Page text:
In this chapter I continue my case study of the representations that frame Iran–US foreign policy discourse. My key objective is to examine Iranian representations of itself, the US and Iran's nuclear program. While the previous chapter outlined US representations of itself (good, rational, leader of the international community) and Iran (dangerous, irrational, aggressive, undeveloped), illustrating how this produces a particular discursive framework through which it understands Iran and its nuclear program, I now do the opposite. In the
The image of Iran stretches back thousands of years to the time of Cyrus the Great and the Persian Empire. The vast empire covered lands from Asia Minor to Europe and Egypt, and was the largest of its kind until the last emperor was overthrown by Alexander the Great. Thus, the components feeding into Iranian state identity have been continually negotiated and (re)constructed over time. Iranian state identity under the Pahlavi shahs, from 1925 until the overthrow of the last shah in 1979, is often understood as completely distinct from the post-Iranian
For a state that regards itself as the intellectual heir to the French Revolution it is unsurprising that the ideas of ‘terror’ and ‘terrorism’ remain central to the controversies surrounding the nature of the Islamic Republic of Iran. 1 From an American perspective, the seizure of the US embassy on 4 November 1979 transformed Iran from an intimate ally into the leading ‘state sponsor’ of terrorism; an appellation that even the thaw in relations under the Obama administration has done little to change. 2 The revolutionary state
In this chapter I begin my case study of the representations that frame foreign policy discourse between Iran and the US. My key objective is to examine US representations of itself, Iran and Iran's nuclear program. In July 2015 Iran and the US finally reached an agreement on the nuclear issue that allows Iran limited nuclear technological capacity in exchange for the lifting of certain sanctions. However, questions remain about how best to explain the success of this deal, considering the decades of animosity between the two nations, which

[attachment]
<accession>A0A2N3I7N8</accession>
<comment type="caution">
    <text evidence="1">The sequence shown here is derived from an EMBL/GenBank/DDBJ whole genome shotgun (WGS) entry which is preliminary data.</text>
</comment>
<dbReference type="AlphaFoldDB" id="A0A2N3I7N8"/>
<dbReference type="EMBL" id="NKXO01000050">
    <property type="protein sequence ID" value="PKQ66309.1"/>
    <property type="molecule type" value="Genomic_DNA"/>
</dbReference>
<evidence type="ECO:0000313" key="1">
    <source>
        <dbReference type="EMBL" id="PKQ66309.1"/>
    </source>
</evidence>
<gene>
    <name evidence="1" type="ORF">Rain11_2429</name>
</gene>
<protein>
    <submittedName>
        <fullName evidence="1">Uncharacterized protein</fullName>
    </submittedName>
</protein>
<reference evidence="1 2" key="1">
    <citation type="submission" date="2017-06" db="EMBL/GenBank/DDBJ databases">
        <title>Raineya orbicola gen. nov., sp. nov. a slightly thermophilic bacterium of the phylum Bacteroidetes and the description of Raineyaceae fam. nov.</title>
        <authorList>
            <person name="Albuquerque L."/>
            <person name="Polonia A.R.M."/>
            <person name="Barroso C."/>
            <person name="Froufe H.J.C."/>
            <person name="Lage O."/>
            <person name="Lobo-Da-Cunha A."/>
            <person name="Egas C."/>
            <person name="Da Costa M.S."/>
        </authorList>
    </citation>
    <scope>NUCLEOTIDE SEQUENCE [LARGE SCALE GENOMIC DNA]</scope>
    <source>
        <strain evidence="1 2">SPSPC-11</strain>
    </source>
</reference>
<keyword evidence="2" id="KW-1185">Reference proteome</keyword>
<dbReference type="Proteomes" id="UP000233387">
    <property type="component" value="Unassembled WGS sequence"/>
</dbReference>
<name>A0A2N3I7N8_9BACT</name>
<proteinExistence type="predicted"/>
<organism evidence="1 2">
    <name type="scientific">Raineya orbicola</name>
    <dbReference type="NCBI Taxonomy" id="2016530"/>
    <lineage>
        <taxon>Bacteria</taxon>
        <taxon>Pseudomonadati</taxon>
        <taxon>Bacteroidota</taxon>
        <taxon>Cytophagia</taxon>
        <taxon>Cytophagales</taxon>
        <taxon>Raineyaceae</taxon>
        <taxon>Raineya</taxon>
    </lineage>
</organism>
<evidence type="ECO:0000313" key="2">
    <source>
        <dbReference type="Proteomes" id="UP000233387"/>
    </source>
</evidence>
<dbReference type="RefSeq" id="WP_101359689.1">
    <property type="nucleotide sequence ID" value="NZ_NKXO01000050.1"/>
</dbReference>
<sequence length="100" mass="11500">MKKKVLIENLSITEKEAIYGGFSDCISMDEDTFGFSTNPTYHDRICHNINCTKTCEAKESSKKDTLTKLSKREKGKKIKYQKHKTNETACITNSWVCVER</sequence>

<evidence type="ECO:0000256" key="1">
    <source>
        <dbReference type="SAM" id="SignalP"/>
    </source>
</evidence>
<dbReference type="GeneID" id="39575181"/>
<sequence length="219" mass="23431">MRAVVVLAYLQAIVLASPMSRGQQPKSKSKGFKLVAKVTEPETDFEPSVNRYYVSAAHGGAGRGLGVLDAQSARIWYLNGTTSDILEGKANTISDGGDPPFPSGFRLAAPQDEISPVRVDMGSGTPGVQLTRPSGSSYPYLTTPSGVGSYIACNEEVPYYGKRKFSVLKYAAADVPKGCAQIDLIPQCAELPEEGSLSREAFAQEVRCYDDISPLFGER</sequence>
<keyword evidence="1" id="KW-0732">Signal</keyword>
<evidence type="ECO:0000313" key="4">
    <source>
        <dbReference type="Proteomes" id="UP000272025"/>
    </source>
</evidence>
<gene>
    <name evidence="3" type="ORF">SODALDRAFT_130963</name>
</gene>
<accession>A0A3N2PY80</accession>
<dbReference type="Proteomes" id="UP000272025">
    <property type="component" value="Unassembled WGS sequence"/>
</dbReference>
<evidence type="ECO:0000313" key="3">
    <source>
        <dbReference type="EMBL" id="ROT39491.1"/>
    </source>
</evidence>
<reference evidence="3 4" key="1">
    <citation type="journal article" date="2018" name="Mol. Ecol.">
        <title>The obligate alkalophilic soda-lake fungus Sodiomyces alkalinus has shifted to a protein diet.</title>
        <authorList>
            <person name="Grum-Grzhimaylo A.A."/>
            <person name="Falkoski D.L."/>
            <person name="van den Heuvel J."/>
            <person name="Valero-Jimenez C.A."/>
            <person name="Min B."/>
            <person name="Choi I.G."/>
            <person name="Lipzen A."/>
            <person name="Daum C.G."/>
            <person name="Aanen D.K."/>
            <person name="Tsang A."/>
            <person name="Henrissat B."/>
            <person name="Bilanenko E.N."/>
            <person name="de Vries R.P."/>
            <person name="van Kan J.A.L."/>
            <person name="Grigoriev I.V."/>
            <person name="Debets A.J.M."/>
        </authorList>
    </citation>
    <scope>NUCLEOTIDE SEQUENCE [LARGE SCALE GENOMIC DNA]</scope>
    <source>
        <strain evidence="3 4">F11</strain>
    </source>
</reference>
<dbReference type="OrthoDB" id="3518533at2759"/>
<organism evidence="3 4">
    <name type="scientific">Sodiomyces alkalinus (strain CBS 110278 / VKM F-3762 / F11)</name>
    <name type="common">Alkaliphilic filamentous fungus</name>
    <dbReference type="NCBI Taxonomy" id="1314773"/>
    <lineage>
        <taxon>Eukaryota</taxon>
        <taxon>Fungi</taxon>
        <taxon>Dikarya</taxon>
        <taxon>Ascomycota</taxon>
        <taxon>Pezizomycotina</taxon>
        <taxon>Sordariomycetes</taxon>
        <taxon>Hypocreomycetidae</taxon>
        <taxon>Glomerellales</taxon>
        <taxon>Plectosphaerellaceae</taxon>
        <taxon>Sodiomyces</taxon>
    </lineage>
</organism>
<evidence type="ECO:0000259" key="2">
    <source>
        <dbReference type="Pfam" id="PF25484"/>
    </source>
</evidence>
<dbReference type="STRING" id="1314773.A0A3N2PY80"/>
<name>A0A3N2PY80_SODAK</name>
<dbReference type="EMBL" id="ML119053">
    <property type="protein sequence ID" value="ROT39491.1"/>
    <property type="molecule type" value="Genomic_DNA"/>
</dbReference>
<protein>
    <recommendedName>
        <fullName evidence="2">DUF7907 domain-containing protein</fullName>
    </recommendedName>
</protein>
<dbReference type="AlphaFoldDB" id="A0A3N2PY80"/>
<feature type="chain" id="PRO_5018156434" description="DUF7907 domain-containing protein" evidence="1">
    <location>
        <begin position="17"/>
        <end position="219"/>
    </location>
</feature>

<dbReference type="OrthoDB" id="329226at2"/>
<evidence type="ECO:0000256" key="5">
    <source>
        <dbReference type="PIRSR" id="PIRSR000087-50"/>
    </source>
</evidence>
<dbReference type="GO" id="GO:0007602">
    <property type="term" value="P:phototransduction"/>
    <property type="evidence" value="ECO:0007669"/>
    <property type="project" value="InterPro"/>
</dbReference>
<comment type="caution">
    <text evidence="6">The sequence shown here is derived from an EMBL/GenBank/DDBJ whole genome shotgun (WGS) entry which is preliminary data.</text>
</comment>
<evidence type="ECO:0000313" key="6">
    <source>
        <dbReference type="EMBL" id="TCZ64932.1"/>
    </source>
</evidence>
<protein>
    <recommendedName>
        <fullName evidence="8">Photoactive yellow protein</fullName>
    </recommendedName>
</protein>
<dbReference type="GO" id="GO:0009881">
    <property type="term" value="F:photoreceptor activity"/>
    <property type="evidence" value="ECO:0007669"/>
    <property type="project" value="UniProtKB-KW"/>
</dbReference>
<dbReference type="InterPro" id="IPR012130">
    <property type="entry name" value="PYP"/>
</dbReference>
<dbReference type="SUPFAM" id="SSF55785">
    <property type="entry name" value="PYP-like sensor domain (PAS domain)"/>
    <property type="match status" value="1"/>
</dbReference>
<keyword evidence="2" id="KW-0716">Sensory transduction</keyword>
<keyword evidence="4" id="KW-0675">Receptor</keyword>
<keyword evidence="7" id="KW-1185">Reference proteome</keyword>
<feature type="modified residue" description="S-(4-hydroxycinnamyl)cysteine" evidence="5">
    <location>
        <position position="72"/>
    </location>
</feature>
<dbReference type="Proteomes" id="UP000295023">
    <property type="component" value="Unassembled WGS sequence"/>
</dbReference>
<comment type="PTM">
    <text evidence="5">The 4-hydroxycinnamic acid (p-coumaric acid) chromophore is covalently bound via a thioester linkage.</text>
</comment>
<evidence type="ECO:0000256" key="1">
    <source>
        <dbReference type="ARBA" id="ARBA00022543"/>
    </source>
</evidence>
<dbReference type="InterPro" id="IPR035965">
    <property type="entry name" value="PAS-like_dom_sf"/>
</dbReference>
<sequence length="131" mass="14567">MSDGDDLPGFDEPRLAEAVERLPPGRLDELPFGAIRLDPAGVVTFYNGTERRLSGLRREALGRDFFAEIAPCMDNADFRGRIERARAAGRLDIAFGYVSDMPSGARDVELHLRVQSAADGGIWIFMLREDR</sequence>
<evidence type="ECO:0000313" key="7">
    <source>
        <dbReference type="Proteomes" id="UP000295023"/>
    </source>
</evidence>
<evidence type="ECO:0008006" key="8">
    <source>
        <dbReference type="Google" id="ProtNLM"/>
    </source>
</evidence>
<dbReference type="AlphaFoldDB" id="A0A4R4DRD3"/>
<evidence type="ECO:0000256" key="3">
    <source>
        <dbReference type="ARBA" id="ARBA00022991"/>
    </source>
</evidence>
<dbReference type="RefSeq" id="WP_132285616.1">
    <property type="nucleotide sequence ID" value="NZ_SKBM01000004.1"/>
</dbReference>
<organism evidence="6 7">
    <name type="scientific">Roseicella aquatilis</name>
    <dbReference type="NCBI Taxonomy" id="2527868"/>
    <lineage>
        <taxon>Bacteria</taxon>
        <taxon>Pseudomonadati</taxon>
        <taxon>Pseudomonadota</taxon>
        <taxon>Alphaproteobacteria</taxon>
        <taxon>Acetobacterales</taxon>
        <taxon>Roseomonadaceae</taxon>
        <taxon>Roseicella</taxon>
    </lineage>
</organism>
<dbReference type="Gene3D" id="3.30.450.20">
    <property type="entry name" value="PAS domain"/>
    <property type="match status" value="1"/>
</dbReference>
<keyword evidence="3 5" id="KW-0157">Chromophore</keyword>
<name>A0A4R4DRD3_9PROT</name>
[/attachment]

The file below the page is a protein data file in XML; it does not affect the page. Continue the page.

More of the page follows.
This book addresses a critical issue in global politics: how recognition and misrecognition fuel conflict or initiate reconciliation. The main objective of this book is to demonstrate how representations of one state by another influence foreign policymaking behaviour. The key argument is that representations are important because they shape both the identity of a state and how it is recognised by others. States respond to representations of themselves that do not fit with how they wish to be recognised. The book provides a thorough conceptual engagement with the issues at stake and a detailed empirical investigation of the fraught bilateral relations between the United States and Iran, which is perhaps one of the most significant flashpoints in global politics today. Despite Iran and the US finally reaching an agreement on the nuclear issue that allows Iran limited nuclear technological capacity in exchange for the lifting of certain sanctions, the US withdrew from the deal in May 2018. However, questions remain about how best to explain the initial success of this deal considering the decades of animosity between Iran and the US, which have previously scuppered any attempts on both sides to reach an amicable agreement. Increasing concerns about declining Iran–US relations under the Trump administration suggest even more so the power of recognition and misrecognition in world politics. Scholars and strategists alike have struggled to answer the question of how this deal was made possible, which this book addresses.